They're the ones that we should focus on is where I end up on that.

Chuck: Let me pour like a harsher Cold water can

Aaron: I have lukewarm hotel pool water.

Chuck: Yeah well because I will first of all start by just affirming the notion that college towns are fantastic. I am privileged in a position where I get to travel around the country and speak at a lot of universities about cities and planning and about you know places that prosper. I wind up in a lot of college towns and they're fantastic places in my organization Strong Towns. We do annually a strongest town contest where we identify the best places in the country that are doing great things. Inevitably when we get to the Final Four two or three of them are college towns. So I think and here's the kind of sharp edge you know cold water. I think that if you are a successful well-educated middle class upper middle class person you look at your life story and attribute education to that to that success and you have a tendency to impose that on everybody else if everybody else just followed this path that I was on. If every other city just experienced this the way that I did they'd have the similar results. And I think that is I think in harsher circles they call that an elitist viewpoint. I would call it a rather myopic viewpoint

Aaron: The Survivors Bias.

Chuck: Thank you for the enlightened term.

Aaron: I learned that at college.

Chuck:I think what it is is it's taking one data point and imposing it on things.

I think we could talk about Grand Rapids here or we could talk about my hometown of Brainerd or we could talk about Bemidji and we could say why do those educational experiences have a positive impact on the community. But nowhere near what we see in a place like Fargo or one of our strongest town finalists Kent Ohio or South Bend Ohio where Notre Dame has kind of changed their role now. Let me focus on South Bend. Notre Dame is in arguably one of the greatest universities in North America. It's a place that people strive to go. It's tough to get in. They've got a great academic challenges but if you've ever been to South Bend if you'd spend ten years ago 20 years ago if you like why in the world is this university here this town is dying. There's whole neighborhoods there tearing down. This place is not doing well over the last decade decade and a half. Notre Dame and South Bend have made a very conscious effort of working really closely together. How do we get the university projected out into the neighborhoods of the community. How do we get our professors living here locally. How do we get instead of people commuting in and just driving through the city. How do we actually get them here and involved in not just living here but involved in the neighborhood work and in the charities and in the institutions in government in volunteer organizations. How do we get the students instead of meeting in the place on campus. How do we get them out to the restaurants and the shops and all this.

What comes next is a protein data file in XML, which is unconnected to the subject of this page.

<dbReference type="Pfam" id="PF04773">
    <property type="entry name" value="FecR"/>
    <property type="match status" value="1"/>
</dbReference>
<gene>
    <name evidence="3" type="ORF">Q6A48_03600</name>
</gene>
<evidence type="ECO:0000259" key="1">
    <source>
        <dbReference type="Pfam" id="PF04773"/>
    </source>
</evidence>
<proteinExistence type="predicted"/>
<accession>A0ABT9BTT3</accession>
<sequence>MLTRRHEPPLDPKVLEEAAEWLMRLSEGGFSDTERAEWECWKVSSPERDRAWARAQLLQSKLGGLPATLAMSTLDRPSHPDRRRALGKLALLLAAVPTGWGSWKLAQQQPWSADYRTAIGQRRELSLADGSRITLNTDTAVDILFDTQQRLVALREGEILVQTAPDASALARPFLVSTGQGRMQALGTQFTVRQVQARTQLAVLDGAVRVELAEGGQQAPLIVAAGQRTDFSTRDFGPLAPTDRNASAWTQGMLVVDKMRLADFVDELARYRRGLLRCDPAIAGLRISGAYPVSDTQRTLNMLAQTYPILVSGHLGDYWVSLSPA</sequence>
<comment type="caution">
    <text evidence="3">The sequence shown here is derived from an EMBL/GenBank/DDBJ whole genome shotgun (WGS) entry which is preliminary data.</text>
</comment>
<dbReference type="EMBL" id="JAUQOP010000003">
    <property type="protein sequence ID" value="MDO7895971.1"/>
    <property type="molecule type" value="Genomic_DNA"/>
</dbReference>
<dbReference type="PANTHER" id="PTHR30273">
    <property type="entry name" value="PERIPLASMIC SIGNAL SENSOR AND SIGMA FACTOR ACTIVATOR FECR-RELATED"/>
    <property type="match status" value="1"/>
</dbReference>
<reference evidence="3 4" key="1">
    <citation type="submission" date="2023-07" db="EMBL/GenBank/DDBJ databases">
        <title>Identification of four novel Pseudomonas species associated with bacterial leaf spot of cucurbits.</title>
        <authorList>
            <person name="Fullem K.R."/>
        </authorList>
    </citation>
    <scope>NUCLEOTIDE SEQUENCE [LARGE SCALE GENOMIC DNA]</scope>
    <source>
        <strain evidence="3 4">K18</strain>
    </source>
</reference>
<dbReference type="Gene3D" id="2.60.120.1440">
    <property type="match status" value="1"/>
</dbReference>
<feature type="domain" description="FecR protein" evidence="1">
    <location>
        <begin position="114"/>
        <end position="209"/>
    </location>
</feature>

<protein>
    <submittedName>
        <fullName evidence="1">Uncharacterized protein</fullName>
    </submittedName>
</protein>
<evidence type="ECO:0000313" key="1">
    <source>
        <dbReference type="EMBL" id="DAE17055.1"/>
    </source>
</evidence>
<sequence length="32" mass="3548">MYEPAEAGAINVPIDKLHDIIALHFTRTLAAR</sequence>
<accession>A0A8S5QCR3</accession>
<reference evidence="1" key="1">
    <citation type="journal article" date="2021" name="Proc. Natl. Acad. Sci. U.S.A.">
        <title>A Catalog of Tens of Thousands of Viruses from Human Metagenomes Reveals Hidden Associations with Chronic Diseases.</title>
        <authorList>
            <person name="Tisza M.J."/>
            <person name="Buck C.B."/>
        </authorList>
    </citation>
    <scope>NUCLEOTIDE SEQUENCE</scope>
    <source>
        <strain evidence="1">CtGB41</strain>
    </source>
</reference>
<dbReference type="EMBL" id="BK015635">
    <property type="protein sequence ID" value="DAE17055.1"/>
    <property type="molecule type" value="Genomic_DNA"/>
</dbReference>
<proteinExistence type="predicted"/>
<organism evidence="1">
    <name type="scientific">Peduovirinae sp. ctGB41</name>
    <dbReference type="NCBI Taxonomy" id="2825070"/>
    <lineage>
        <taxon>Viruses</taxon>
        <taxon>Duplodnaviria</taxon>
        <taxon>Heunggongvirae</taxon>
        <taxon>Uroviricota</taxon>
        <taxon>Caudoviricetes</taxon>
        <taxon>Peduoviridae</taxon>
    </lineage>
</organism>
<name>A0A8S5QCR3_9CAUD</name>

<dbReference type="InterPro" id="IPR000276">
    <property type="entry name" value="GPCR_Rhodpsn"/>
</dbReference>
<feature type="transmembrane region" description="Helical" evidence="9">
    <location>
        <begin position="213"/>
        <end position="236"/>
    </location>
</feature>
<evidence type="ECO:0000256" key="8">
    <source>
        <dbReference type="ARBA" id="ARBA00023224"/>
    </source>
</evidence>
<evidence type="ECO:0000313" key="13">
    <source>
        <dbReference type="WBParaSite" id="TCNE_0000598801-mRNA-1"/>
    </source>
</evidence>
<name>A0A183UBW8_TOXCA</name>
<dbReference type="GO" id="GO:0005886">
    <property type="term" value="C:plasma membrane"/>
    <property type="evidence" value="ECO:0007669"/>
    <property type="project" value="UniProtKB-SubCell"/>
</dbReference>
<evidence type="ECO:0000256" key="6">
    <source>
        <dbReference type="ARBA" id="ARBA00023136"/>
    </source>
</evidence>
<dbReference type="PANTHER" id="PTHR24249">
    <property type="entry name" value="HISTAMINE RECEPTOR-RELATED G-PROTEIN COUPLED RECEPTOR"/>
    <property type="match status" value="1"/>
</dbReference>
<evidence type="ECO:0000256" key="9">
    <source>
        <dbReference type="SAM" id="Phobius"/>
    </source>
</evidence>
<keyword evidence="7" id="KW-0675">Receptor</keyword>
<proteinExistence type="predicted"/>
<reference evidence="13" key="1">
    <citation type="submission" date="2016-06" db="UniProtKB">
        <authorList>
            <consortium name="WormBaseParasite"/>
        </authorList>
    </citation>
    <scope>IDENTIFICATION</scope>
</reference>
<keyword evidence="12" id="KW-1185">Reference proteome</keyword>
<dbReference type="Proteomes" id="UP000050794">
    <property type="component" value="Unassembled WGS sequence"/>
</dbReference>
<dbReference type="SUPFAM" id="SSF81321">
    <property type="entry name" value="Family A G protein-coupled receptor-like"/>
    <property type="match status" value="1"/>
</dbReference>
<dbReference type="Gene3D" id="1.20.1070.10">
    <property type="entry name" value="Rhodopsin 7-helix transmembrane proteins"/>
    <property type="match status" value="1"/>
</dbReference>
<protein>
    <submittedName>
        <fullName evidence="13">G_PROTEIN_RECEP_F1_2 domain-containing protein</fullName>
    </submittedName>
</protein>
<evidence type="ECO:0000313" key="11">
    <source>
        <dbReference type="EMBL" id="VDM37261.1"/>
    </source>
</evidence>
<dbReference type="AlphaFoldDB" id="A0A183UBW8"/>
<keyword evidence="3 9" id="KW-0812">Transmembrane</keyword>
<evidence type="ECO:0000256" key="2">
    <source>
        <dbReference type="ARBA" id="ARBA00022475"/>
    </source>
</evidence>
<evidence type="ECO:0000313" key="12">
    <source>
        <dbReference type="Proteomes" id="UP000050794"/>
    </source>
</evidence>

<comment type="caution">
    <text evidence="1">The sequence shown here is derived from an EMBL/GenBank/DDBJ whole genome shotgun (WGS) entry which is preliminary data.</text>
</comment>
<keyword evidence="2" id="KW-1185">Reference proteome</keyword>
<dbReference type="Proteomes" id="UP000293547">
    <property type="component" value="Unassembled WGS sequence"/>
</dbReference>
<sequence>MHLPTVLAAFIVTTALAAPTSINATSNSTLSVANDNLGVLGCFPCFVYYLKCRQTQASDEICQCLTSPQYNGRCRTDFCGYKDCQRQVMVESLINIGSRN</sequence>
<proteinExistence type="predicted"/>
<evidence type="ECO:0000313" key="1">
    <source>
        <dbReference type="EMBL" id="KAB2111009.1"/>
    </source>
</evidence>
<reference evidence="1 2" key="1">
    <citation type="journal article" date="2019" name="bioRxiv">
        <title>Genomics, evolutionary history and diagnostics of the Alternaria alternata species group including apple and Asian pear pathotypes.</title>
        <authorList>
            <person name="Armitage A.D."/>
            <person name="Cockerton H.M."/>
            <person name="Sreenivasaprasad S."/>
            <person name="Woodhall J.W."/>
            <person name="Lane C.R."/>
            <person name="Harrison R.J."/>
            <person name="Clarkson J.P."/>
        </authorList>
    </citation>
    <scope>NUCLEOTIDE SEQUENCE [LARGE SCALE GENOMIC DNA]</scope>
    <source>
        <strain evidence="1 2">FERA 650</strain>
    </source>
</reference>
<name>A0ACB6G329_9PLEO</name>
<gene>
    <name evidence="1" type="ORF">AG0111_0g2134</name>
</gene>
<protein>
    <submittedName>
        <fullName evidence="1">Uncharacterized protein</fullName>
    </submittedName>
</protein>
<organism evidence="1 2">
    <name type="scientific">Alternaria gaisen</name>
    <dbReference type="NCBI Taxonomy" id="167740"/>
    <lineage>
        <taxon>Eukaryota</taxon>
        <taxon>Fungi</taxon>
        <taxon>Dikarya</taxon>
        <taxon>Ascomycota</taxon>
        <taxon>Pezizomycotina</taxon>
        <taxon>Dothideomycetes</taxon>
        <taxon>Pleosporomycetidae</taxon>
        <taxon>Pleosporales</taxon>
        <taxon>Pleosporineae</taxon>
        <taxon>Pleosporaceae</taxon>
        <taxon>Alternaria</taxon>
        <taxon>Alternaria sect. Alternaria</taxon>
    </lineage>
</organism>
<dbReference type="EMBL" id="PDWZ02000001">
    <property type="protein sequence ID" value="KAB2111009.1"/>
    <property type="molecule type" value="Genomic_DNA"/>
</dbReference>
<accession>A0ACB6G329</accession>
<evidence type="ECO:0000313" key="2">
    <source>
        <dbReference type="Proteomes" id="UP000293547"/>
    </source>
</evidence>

How do we instead of having a dorm where they just are sequestered on campus. How do we get them living in apartments and stuff in that city. All of a sudden South Bend has become this crazy great place. It really has transformed in a very short period of time into an amazing amazing place.

Heidi:  That's Chuck Marohn. HE'S OUR CONSERVATIVE COMMENTATOR For dig deep our podcast and on air at KAXE/KBXE and Heidi Holtan. We've also got Aaron Brown liberal commentator Chuck is telling us more about what a four year university can do for a town.

Chuck: We see the same kind of thing happening in Fargo where NDSU has intentionally instead of building on campus actually bought buildings in the core downtown and put professors and teachers and whole programs in weird funky neighborhoods where there aren't huge parking lots. There's not. You know they've run commuter buses back and forth from the campus to the downtown downtown Fargo is a huge success story. It's amazing place. Let's look at Grand Rapids. Let's look at Brainerd. Let's look at Bemidji. All of them have put hundreds of millions of dollars into those facilities. But they're isolated off from the community. Their campuses you have to drive to there's no natural interaction with the commute there there's no way to get people from the Central College in Brainerd into the downtown without them getting into their car and opting not to drive to the Baxter strip but to drive downtown. And that just makes them like everybody else. The other is there's no natural like interaction between the two.